Updated: Sep 1
There is no doubt we have all had more stress with the uncertainty that came along with the Covid-19 pandemic. It is important to know the effects of chronic stress on the brain and body to appreciate how important it is to properly manage stress.
Good Stress, Bad Stress
The National Institute of Mental Health defines stress as simply “the brain’s response to any demand.” That said, not all stress is bad stress. Acute stress gives us the energy to react to a stimulus when necessary. However, chronic, long term stress can wreak havoc on the brain and body. Chronic stress comes in many forms, it can be a bad relationship, a high demanding job or school, financial struggles, or any other number of reasons.
Stress on the Brain & Body
When we are triggered by a stressor, our amygdala--the fear center of the brain, fires to the hypothalamus which signals the pituitary gland to stimulate the adrenal glands to produce cortisol. Cortisol has several effects on the brain and body, it speeds up your heart rate to get your blood pumping. It constricts the blood vessels in your hands, feet, and gut to allow more blood to go to your arms and legs. It floods the hippocampus, an area crucial to memory formation and retention and it releases glucose from your liver and tissues to allow for energy production. All these effects are to enable a person to be ready to flee a situation or stay and fight it. In states of acute stress, once a person is out of danger, cortisol levels return to normal.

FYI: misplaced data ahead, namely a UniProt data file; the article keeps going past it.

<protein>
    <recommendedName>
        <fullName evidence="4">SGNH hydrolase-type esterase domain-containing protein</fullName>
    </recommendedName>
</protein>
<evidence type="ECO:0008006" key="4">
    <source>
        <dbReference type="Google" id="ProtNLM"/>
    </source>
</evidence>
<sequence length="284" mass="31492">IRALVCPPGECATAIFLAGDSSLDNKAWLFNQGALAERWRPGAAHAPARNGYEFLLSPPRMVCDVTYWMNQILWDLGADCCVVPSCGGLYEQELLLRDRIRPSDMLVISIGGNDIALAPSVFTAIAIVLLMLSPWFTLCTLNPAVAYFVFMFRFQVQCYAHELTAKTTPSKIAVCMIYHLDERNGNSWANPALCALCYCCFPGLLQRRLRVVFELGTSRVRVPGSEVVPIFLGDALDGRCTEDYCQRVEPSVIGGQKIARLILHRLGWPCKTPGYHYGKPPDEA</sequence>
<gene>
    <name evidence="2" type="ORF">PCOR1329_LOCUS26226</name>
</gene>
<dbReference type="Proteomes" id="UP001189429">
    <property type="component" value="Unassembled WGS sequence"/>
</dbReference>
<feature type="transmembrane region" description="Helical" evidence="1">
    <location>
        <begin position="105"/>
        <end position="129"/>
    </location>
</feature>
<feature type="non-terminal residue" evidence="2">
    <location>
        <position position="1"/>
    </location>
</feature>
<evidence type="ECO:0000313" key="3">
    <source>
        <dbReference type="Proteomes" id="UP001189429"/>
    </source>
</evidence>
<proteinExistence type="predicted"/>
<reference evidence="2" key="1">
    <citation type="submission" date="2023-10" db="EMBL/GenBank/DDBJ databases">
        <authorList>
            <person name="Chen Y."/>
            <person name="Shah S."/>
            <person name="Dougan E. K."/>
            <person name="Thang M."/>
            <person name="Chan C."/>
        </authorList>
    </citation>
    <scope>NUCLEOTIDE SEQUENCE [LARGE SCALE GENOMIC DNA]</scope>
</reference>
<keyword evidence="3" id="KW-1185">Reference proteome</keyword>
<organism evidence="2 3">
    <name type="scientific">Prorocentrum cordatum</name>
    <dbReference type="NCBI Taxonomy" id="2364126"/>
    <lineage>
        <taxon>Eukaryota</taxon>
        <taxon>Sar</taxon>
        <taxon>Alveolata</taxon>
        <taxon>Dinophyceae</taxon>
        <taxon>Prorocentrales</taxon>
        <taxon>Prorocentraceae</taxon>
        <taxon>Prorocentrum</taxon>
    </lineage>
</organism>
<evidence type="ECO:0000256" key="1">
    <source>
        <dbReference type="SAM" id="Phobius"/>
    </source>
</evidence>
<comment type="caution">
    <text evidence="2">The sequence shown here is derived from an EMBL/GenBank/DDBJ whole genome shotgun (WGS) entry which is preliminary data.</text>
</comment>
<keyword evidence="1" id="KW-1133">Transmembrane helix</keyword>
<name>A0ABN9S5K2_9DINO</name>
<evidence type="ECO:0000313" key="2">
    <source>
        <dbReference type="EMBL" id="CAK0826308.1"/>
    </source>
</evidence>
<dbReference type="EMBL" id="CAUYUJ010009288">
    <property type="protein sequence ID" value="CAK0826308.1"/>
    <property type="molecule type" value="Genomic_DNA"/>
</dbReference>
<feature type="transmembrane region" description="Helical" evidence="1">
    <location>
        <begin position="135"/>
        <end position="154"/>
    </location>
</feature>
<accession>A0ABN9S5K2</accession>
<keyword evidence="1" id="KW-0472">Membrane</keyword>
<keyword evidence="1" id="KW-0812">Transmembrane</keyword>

However, in states of chronic stress, the cortisol levels remain high. Therefore, the effects remain as well, which may lead to high blood pressure and digestive issues because of blood vessel constriction. Heart disease could occur from increased heart rate, blood sugar levels can get disrupted from cortisol’s affect on blood sugar and memory issues can arise due to its affect on the hippocampus and prefrontal cortex in the brain.
Tips to Reduce Stress
To protect your brain and body from the effects of chronic stress here are some things to try.
Exercise: 30 minutes a day of exercise has been proven to reduce stress levels. Try to mix it up! Go for a walk, take a yoga class, lift some weights, or maybe even go for a hike. Getting outdoors helps reduce stress levels as well.
Quiet time: Whether is a good night’s sleep, meditation, prayer or just being still and taking some time to relax will help reduce stress and anxiety. Tune out from your electronic devices as they keep the brain constantly active and engaged. Disconnecting means de-stressing!
Get some help: If you recognize you are chronically stressed get professional help before it’s too late. You may need a counselor to work through the issues causing the stress. You may need help to decrease your cortisol levels, balance your blood sugar with diet, exercise, and specific supplementation. Lastly, you may even need to change the negative neuroplasticity impacts in the brain which can be done through functional neurology therapies.